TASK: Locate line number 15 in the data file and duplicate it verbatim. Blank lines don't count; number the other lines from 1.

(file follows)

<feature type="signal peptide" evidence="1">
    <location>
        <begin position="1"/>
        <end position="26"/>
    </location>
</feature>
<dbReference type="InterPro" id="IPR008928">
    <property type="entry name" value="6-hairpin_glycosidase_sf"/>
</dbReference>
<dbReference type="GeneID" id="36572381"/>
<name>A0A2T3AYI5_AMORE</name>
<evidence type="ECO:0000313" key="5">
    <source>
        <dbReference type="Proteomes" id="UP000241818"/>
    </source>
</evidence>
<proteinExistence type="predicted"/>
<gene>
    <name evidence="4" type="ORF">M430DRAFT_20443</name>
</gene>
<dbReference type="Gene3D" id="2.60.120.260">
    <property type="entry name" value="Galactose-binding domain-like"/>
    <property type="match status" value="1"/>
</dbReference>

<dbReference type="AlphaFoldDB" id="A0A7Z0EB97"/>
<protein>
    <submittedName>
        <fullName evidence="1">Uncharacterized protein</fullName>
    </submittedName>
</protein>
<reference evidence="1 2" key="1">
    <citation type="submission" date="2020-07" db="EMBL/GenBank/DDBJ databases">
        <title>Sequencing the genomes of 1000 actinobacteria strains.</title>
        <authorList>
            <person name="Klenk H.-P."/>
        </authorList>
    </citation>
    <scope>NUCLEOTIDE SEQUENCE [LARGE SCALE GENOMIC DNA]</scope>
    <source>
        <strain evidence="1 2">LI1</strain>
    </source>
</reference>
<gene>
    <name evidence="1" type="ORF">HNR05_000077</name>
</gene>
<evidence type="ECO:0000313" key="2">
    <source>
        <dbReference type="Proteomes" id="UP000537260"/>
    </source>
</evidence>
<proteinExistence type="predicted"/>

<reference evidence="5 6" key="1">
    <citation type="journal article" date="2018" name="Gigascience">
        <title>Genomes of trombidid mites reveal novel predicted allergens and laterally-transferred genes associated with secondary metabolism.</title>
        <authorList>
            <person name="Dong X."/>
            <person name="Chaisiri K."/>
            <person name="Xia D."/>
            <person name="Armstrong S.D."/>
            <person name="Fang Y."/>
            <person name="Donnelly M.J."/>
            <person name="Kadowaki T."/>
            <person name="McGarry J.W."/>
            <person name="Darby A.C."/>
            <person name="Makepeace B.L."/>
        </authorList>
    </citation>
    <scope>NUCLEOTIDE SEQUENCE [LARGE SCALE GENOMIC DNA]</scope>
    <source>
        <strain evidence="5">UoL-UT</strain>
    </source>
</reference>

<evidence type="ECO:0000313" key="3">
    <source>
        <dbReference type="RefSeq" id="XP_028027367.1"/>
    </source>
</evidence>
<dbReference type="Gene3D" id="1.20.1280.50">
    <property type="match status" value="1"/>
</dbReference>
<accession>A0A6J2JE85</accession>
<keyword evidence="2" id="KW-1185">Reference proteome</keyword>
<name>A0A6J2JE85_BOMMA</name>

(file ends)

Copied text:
    </source>